Investing in Music Royalties

What are music royalties?
Music royalties are payments that are made to recording artists, songwriters, composers, publishers, and other copyright holders for the right to use their intellectual property. Song copyrights typically last for 70 years after the death of the last remaining songwriter.

Who collects the royalties and ensures copyright holders are paid?
Royalties are tracked and collected by what are known as PRO’s (Performance Rights Organizations). Every developed country in the world has a PRO, which are not-for-profit organizations that track and collect royalties from radio stations and bars to stadiums and streaming services.

Why do musicians and songwriters sell their copyrights?
With copyrights lasting 70 years after the death of the last songwriter, song catalogs have a monetary value that long outlasts the writer. By selling the copyright during their lifetime, the writer can monetise the future value of those revenues. Artists, writers, and producers are regular people and may need immediate liquidity for life events ranging from a big purchase (house, estate, recording studio, boat) to bankruptcy or divorce.

What is the industry outlook?






Total Global Recorded Music Revenue








2019E 2020E 2021E 2022E 2023E 2024E 2025E

Physical Recorded Music

Satellite Radio Subscription

Digital Music Downloads

Music Streaming

The global music industry is in its fifth year of a major growth cycle after 15 years of contraction due to piracy. Paid subscriptions to streaming services are driving growth in all markets globally and owners of music royalties are ultimately proving to be the biggest beneficiaries.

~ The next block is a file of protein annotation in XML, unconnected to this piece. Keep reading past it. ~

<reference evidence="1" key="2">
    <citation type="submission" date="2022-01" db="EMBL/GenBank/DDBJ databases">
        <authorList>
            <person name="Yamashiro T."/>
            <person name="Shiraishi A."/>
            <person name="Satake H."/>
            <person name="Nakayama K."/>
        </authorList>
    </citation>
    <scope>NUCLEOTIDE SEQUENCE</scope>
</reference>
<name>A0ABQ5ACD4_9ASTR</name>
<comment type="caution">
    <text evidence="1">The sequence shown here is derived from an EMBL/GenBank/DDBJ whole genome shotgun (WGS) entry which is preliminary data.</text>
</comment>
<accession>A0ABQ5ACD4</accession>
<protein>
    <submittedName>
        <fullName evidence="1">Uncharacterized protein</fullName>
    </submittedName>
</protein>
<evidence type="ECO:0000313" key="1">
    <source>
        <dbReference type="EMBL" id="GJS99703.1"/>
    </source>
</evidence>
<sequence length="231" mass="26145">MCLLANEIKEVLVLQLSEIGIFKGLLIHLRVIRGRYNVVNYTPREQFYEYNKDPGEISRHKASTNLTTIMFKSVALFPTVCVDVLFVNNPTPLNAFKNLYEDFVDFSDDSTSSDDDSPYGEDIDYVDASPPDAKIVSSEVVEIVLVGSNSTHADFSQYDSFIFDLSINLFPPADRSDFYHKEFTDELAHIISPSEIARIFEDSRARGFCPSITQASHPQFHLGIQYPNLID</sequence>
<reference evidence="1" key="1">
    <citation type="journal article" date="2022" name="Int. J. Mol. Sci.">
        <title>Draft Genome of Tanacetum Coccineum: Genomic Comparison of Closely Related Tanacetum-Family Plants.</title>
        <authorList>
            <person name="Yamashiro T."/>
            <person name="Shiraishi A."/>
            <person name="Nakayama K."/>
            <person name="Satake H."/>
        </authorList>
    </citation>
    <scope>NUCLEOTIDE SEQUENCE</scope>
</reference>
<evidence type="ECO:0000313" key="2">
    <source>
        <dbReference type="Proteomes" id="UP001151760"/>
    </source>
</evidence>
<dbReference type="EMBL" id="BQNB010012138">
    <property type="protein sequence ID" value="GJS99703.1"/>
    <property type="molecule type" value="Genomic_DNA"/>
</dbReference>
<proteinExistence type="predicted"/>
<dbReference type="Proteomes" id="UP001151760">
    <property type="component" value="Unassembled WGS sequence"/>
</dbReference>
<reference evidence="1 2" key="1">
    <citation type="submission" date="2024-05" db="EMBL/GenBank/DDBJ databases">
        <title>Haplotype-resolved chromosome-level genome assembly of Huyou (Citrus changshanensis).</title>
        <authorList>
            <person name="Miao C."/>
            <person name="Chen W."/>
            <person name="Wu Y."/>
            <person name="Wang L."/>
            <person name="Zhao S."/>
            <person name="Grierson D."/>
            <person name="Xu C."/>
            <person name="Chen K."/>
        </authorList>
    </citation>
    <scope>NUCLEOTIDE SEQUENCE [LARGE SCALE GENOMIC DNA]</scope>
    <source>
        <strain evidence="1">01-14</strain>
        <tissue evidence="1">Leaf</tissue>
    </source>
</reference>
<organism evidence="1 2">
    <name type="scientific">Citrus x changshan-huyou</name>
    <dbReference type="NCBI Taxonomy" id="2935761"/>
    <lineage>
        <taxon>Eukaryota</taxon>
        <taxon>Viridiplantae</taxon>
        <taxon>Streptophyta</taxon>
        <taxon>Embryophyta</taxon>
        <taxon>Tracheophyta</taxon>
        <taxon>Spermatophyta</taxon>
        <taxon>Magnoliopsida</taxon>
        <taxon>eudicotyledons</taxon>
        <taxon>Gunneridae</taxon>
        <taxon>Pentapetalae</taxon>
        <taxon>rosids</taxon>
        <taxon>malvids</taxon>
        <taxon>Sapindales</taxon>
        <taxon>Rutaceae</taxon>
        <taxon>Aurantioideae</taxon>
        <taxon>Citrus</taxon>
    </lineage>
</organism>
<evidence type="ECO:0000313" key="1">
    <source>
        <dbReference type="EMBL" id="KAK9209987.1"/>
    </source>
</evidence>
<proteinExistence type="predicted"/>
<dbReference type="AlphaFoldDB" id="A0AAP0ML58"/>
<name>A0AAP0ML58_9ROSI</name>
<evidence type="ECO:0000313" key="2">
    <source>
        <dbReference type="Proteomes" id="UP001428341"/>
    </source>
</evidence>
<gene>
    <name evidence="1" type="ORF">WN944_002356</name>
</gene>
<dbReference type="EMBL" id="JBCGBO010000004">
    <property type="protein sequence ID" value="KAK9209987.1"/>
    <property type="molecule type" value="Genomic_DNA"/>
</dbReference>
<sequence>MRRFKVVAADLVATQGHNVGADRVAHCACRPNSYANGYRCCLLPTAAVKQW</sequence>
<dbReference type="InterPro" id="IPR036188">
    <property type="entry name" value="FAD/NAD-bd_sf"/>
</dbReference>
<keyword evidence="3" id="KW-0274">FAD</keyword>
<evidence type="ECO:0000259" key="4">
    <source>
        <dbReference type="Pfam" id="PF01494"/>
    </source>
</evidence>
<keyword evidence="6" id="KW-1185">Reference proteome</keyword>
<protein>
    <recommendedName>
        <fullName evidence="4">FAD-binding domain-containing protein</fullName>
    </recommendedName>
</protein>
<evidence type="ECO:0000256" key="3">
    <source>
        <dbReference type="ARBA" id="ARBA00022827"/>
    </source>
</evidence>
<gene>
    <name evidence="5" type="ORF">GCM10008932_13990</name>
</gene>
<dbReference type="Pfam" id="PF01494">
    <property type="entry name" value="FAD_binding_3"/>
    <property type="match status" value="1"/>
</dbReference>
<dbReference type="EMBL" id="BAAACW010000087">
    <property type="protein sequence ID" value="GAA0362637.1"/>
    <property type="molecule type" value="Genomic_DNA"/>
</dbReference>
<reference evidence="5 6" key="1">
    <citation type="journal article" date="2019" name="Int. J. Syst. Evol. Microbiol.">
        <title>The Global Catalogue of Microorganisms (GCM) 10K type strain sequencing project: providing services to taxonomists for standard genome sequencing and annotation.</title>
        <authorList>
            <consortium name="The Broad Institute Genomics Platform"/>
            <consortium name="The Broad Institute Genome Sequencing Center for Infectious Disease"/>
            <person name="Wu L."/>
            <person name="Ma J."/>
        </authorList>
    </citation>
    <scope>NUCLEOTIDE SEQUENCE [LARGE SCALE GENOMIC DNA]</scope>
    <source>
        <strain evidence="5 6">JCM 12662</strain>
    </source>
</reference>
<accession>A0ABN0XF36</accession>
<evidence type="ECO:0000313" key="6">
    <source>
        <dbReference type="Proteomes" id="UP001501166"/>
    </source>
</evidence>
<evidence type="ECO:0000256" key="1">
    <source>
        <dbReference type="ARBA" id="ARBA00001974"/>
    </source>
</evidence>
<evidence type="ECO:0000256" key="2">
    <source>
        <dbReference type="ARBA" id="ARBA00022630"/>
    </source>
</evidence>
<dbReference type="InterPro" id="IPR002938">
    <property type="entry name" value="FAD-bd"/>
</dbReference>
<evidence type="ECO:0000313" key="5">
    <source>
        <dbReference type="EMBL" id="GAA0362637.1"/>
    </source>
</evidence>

How do streaming services pay copyright holders?
Streaming services are required to pay a fixed percentage of their revenue to the owners of the copyrights. For Spotify Technology SA (NYSE: SPOT), it is approximately 75%, and it is paid out as a percentage of market share. For example, if a song received 10% of the total listens on Spotify, the owner of the copyrights would be owed 10% of Spotify’s payout which would equal 7.5% of Spotify’s revenue. This payment model leads to fixed margins for streaming platforms. This is one reason Spotify’s has struggled to hit financial targets since its IPO 16 months ago.

How have music royalties been impacted by Covid-19?
Global streaming volume for the week ending March 26 2020, was up three percent from the week prior. This increase in consumption can likely be attributed to more time being spent indoors. Hipgnosis Songs Fund Ltd. (LON: SONG), a London based firm with $500M invested in music royalties, has seen its shares appreciate 10% between March 16 and 30 2020, amidst a broader market sell-off. This crisis has demonstrated that music copyrights are a powerful source of portfolio diversification with limited equity market correlation.